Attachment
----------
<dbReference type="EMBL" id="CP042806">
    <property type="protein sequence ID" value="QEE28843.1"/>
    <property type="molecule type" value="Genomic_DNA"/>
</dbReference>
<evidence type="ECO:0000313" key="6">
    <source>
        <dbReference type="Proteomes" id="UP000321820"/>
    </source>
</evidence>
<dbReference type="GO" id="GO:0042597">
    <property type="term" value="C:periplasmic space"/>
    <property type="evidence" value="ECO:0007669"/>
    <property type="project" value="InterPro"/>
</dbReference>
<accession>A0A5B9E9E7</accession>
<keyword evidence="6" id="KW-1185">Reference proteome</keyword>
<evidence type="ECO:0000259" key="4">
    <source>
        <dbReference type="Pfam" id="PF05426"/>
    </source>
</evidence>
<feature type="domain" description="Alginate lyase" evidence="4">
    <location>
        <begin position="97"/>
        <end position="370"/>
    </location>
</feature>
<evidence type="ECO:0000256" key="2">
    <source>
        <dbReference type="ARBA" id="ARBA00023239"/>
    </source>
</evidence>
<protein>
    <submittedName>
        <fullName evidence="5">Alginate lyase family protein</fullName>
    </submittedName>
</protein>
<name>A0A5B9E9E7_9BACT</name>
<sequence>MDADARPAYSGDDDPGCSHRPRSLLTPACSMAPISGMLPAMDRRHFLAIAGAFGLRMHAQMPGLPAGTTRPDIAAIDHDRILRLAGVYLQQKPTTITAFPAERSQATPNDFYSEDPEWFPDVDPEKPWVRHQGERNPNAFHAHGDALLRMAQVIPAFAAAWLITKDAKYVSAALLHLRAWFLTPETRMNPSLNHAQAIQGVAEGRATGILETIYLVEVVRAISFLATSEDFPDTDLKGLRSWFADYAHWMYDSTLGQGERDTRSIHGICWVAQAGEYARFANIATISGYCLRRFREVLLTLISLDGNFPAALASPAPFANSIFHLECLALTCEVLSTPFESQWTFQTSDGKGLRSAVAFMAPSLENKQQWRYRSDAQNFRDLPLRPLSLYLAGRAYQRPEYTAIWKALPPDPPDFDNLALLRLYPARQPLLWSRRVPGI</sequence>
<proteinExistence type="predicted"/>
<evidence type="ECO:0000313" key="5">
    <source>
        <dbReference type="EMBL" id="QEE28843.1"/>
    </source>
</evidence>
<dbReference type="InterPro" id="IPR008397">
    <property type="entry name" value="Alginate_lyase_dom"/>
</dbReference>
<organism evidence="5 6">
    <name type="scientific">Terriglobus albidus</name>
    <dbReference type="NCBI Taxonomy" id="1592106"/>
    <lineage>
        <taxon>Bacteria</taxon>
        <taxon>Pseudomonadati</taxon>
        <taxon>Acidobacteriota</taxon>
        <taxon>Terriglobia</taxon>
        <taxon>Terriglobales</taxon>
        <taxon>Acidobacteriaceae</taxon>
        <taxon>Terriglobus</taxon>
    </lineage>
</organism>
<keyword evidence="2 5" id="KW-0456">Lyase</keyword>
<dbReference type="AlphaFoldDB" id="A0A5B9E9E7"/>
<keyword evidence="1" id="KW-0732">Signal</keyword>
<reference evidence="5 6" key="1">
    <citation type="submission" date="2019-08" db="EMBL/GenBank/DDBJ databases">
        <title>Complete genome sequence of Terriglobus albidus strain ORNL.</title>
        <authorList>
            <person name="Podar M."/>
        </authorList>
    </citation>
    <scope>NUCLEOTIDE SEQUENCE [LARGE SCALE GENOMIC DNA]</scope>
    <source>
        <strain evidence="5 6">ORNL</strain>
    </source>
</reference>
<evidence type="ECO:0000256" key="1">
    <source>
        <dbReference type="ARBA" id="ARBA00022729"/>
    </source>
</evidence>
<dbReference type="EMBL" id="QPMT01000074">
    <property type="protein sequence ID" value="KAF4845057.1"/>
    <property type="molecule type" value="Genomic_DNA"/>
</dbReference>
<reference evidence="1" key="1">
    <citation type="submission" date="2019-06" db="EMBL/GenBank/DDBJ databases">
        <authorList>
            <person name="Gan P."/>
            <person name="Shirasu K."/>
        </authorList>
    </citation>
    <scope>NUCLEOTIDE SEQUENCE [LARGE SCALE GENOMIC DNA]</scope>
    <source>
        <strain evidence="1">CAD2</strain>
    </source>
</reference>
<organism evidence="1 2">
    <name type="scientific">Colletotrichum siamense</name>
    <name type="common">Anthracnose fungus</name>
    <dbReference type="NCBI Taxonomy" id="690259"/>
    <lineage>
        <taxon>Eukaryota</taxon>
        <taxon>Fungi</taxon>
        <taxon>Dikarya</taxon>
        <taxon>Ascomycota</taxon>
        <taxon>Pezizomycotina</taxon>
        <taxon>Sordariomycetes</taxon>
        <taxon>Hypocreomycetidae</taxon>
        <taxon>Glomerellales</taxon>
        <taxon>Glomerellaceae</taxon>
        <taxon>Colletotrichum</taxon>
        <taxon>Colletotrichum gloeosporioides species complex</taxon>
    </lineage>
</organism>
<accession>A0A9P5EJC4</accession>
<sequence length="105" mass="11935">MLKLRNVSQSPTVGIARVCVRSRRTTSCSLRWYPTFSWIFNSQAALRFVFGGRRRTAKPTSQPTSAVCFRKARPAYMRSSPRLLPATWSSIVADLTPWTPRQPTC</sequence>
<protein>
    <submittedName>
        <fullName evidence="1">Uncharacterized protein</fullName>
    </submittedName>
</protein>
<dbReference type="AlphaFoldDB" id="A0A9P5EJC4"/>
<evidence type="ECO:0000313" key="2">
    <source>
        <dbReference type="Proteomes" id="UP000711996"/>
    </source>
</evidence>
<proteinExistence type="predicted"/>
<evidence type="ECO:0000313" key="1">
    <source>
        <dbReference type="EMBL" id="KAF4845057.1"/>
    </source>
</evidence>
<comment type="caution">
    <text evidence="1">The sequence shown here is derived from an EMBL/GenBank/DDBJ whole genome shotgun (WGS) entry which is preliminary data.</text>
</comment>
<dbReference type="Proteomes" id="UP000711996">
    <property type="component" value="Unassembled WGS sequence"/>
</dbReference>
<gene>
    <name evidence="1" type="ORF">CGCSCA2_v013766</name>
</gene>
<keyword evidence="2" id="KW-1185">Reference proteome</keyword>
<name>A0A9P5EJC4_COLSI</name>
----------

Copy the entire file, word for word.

<dbReference type="EMBL" id="CP042806">
    <property type="protein sequence ID" value="QEE28843.1"/>
    <property type="molecule type" value="Genomic_DNA"/>
</dbReference>
<evidence type="ECO:0000313" key="6">
    <source>
        <dbReference type="Proteomes" id="UP000321820"/>
    </source>
</evidence>
<dbReference type="GO" id="GO:0042597">
    <property type="term" value="C:periplasmic space"/>
    <property type="evidence" value="ECO:0007669"/>
    <property type="project" value="InterPro"/>
</dbReference>
<accession>A0A5B9E9E7</accession>
<keyword evidence="6" id="KW-1185">Reference proteome</keyword>
<evidence type="ECO:0000259" key="4">
    <source>
        <dbReference type="Pfam" id="PF05426"/>
    </source>
</evidence>
<feature type="domain" description="Alginate lyase" evidence="4">
    <location>
        <begin position="97"/>
        <end position="370"/>
    </location>
</feature>
<evidence type="ECO:0000256" key="2">
    <source>
        <dbReference type="ARBA" id="ARBA00023239"/>
    </source>
</evidence>
<protein>
    <submittedName>
        <fullName evidence="5">Alginate lyase family protein</fullName>
    </submittedName>
</protein>
<name>A0A5B9E9E7_9BACT</name>
<sequence>MDADARPAYSGDDDPGCSHRPRSLLTPACSMAPISGMLPAMDRRHFLAIAGAFGLRMHAQMPGLPAGTTRPDIAAIDHDRILRLAGVYLQQKPTTITAFPAERSQATPNDFYSEDPEWFPDVDPEKPWVRHQGERNPNAFHAHGDALLRMAQVIPAFAAAWLITKDAKYVSAALLHLRAWFLTPETRMNPSLNHAQAIQGVAEGRATGILETIYLVEVVRAISFLATSEDFPDTDLKGLRSWFADYAHWMYDSTLGQGERDTRSIHGICWVAQAGEYARFANIATISGYCLRRFREVLLTLISLDGNFPAALASPAPFANSIFHLECLALTCEVLSTPFESQWTFQTSDGKGLRSAVAFMAPSLENKQQWRYRSDAQNFRDLPLRPLSLYLAGRAYQRPEYTAIWKALPPDPPDFDNLALLRLYPARQPLLWSRRVPGI</sequence>
<proteinExistence type="predicted"/>
<evidence type="ECO:0000313" key="5">
    <source>
        <dbReference type="EMBL" id="QEE28843.1"/>
    </source>
</evidence>
<dbReference type="InterPro" id="IPR008397">
    <property type="entry name" value="Alginate_lyase_dom"/>
</dbReference>
<organism evidence="5 6">
    <name type="scientific">Terriglobus albidus</name>
    <dbReference type="NCBI Taxonomy" id="1592106"/>
    <lineage>
        <taxon>Bacteria</taxon>
        <taxon>Pseudomonadati</taxon>
        <taxon>Acidobacteriota</taxon>
        <taxon>Terriglobia</taxon>
        <taxon>Terriglobales</taxon>
        <taxon>Acidobacteriaceae</taxon>
        <taxon>Terriglobus</taxon>
    </lineage>
</organism>
<keyword evidence="2 5" id="KW-0456">Lyase</keyword>
<dbReference type="AlphaFoldDB" id="A0A5B9E9E7"/>
<keyword evidence="1" id="KW-0732">Signal</keyword>
<reference evidence="5 6" key="1">
    <citation type="submission" date="2019-08" db="EMBL/GenBank/DDBJ databases">
        <title>Complete genome sequence of Terriglobus albidus strain ORNL.</title>
        <authorList>
            <person name="Podar M."/>
        </authorList>
    </citation>
    <scope>NUCLEOTIDE SEQUENCE [LARGE SCALE GENOMIC DNA]</scope>
    <source>
        <strain evidence="5 6">ORNL</strain>
    </source>
</reference>
<evidence type="ECO:0000256" key="1">
    <source>
        <dbReference type="ARBA" id="ARBA00022729"/>
    </source>
</evidence>
<dbReference type="EMBL" id="QPMT01000074">
    <property type="protein sequence ID" value="KAF4845057.1"/>
    <property type="molecule type" value="Genomic_DNA"/>
</dbReference>
<reference evidence="1" key="1">
    <citation type="submission" date="2019-06" db="EMBL/GenBank/DDBJ databases">
        <authorList>
            <person name="Gan P."/>
            <person name="Shirasu K."/>
        </authorList>
    </citation>
    <scope>NUCLEOTIDE SEQUENCE [LARGE SCALE GENOMIC DNA]</scope>
    <source>
        <strain evidence="1">CAD2</strain>
    </source>
</reference>
<organism evidence="1 2">
    <name type="scientific">Colletotrichum siamense</name>
    <name type="common">Anthracnose fungus</name>
    <dbReference type="NCBI Taxonomy" id="690259"/>
    <lineage>
        <taxon>Eukaryota</taxon>
        <taxon>Fungi</taxon>
        <taxon>Dikarya</taxon>
        <taxon>Ascomycota</taxon>
        <taxon>Pezizomycotina</taxon>
        <taxon>Sordariomycetes</taxon>
        <taxon>Hypocreomycetidae</taxon>
        <taxon>Glomerellales</taxon>
        <taxon>Glomerellaceae</taxon>
        <taxon>Colletotrichum</taxon>
        <taxon>Colletotrichum gloeosporioides species complex</taxon>
    </lineage>
</organism>
<accession>A0A9P5EJC4</accession>
<sequence length="105" mass="11935">MLKLRNVSQSPTVGIARVCVRSRRTTSCSLRWYPTFSWIFNSQAALRFVFGGRRRTAKPTSQPTSAVCFRKARPAYMRSSPRLLPATWSSIVADLTPWTPRQPTC</sequence>
<protein>
    <submittedName>
        <fullName evidence="1">Uncharacterized protein</fullName>
    </submittedName>
</protein>
<dbReference type="AlphaFoldDB" id="A0A9P5EJC4"/>
<evidence type="ECO:0000313" key="2">
    <source>
        <dbReference type="Proteomes" id="UP000711996"/>
    </source>
</evidence>
<proteinExistence type="predicted"/>
<evidence type="ECO:0000313" key="1">
    <source>
        <dbReference type="EMBL" id="KAF4845057.1"/>
    </source>
</evidence>
<comment type="caution">
    <text evidence="1">The sequence shown here is derived from an EMBL/GenBank/DDBJ whole genome shotgun (WGS) entry which is preliminary data.</text>
</comment>
<dbReference type="Proteomes" id="UP000711996">
    <property type="component" value="Unassembled WGS sequence"/>
</dbReference>
<gene>
    <name evidence="1" type="ORF">CGCSCA2_v013766</name>
</gene>
<keyword evidence="2" id="KW-1185">Reference proteome</keyword>
<name>A0A9P5EJC4_COLSI</name>